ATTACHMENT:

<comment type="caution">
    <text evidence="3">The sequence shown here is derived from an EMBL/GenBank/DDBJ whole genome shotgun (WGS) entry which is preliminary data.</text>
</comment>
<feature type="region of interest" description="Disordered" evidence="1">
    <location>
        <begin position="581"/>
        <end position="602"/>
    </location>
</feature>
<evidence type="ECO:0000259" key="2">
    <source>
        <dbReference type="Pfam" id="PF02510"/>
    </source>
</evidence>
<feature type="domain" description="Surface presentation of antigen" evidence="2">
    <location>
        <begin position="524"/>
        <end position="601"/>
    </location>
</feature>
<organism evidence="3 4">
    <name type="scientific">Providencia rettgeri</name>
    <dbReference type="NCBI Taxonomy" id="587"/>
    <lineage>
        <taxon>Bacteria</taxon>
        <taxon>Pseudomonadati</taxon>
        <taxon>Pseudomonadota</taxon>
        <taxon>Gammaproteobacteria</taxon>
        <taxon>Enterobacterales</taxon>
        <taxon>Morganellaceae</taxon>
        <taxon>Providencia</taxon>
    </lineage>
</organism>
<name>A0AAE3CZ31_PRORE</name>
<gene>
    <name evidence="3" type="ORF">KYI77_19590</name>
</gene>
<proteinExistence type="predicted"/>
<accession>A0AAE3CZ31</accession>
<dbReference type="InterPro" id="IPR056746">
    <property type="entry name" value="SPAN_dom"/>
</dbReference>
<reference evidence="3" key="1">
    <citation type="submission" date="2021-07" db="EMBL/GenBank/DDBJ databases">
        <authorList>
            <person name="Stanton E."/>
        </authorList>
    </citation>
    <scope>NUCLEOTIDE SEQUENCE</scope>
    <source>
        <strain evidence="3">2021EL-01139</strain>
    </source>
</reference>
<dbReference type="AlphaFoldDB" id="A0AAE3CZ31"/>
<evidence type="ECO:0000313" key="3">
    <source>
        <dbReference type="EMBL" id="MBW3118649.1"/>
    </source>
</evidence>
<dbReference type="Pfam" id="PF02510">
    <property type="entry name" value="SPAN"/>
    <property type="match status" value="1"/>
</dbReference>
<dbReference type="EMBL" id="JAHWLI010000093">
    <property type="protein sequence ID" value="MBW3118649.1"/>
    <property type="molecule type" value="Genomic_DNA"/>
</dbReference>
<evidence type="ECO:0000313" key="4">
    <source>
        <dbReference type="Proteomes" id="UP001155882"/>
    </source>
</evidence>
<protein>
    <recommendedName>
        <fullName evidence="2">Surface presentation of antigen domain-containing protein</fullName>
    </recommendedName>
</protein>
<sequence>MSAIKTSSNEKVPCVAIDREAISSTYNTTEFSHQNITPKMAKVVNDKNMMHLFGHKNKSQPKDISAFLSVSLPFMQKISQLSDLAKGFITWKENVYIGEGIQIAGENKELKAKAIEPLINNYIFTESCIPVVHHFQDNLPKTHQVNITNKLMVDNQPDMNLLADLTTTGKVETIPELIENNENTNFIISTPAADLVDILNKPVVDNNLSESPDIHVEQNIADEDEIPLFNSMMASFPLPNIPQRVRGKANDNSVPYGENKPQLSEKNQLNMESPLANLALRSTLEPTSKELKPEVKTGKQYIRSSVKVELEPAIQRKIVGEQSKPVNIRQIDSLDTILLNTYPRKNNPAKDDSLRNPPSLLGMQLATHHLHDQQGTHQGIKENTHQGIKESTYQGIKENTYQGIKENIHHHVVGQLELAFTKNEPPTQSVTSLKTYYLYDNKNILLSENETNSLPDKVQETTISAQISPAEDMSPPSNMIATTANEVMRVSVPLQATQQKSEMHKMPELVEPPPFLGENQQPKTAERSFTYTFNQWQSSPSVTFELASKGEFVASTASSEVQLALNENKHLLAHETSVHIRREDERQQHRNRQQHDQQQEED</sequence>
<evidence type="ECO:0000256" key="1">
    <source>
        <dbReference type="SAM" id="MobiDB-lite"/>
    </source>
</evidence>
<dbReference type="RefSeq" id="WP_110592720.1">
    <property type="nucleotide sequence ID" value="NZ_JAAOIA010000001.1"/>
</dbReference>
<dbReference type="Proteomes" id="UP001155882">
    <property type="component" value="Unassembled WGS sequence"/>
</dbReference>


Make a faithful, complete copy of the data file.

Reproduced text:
<comment type="caution">
    <text evidence="3">The sequence shown here is derived from an EMBL/GenBank/DDBJ whole genome shotgun (WGS) entry which is preliminary data.</text>
</comment>
<feature type="region of interest" description="Disordered" evidence="1">
    <location>
        <begin position="581"/>
        <end position="602"/>
    </location>
</feature>
<evidence type="ECO:0000259" key="2">
    <source>
        <dbReference type="Pfam" id="PF02510"/>
    </source>
</evidence>
<feature type="domain" description="Surface presentation of antigen" evidence="2">
    <location>
        <begin position="524"/>
        <end position="601"/>
    </location>
</feature>
<organism evidence="3 4">
    <name type="scientific">Providencia rettgeri</name>
    <dbReference type="NCBI Taxonomy" id="587"/>
    <lineage>
        <taxon>Bacteria</taxon>
        <taxon>Pseudomonadati</taxon>
        <taxon>Pseudomonadota</taxon>
        <taxon>Gammaproteobacteria</taxon>
        <taxon>Enterobacterales</taxon>
        <taxon>Morganellaceae</taxon>
        <taxon>Providencia</taxon>
    </lineage>
</organism>
<name>A0AAE3CZ31_PRORE</name>
<gene>
    <name evidence="3" type="ORF">KYI77_19590</name>
</gene>
<proteinExistence type="predicted"/>
<accession>A0AAE3CZ31</accession>
<dbReference type="InterPro" id="IPR056746">
    <property type="entry name" value="SPAN_dom"/>
</dbReference>
<reference evidence="3" key="1">
    <citation type="submission" date="2021-07" db="EMBL/GenBank/DDBJ databases">
        <authorList>
            <person name="Stanton E."/>
        </authorList>
    </citation>
    <scope>NUCLEOTIDE SEQUENCE</scope>
    <source>
        <strain evidence="3">2021EL-01139</strain>
    </source>
</reference>
<dbReference type="AlphaFoldDB" id="A0AAE3CZ31"/>
<evidence type="ECO:0000313" key="3">
    <source>
        <dbReference type="EMBL" id="MBW3118649.1"/>
    </source>
</evidence>
<dbReference type="Pfam" id="PF02510">
    <property type="entry name" value="SPAN"/>
    <property type="match status" value="1"/>
</dbReference>
<dbReference type="EMBL" id="JAHWLI010000093">
    <property type="protein sequence ID" value="MBW3118649.1"/>
    <property type="molecule type" value="Genomic_DNA"/>
</dbReference>
<evidence type="ECO:0000313" key="4">
    <source>
        <dbReference type="Proteomes" id="UP001155882"/>
    </source>
</evidence>
<protein>
    <recommendedName>
        <fullName evidence="2">Surface presentation of antigen domain-containing protein</fullName>
    </recommendedName>
</protein>
<sequence>MSAIKTSSNEKVPCVAIDREAISSTYNTTEFSHQNITPKMAKVVNDKNMMHLFGHKNKSQPKDISAFLSVSLPFMQKISQLSDLAKGFITWKENVYIGEGIQIAGENKELKAKAIEPLINNYIFTESCIPVVHHFQDNLPKTHQVNITNKLMVDNQPDMNLLADLTTTGKVETIPELIENNENTNFIISTPAADLVDILNKPVVDNNLSESPDIHVEQNIADEDEIPLFNSMMASFPLPNIPQRVRGKANDNSVPYGENKPQLSEKNQLNMESPLANLALRSTLEPTSKELKPEVKTGKQYIRSSVKVELEPAIQRKIVGEQSKPVNIRQIDSLDTILLNTYPRKNNPAKDDSLRNPPSLLGMQLATHHLHDQQGTHQGIKENTHQGIKESTYQGIKENTYQGIKENIHHHVVGQLELAFTKNEPPTQSVTSLKTYYLYDNKNILLSENETNSLPDKVQETTISAQISPAEDMSPPSNMIATTANEVMRVSVPLQATQQKSEMHKMPELVEPPPFLGENQQPKTAERSFTYTFNQWQSSPSVTFELASKGEFVASTASSEVQLALNENKHLLAHETSVHIRREDERQQHRNRQQHDQQQEED</sequence>
<evidence type="ECO:0000256" key="1">
    <source>
        <dbReference type="SAM" id="MobiDB-lite"/>
    </source>
</evidence>
<dbReference type="RefSeq" id="WP_110592720.1">
    <property type="nucleotide sequence ID" value="NZ_JAAOIA010000001.1"/>
</dbReference>
<dbReference type="Proteomes" id="UP001155882">
    <property type="component" value="Unassembled WGS sequence"/>
</dbReference>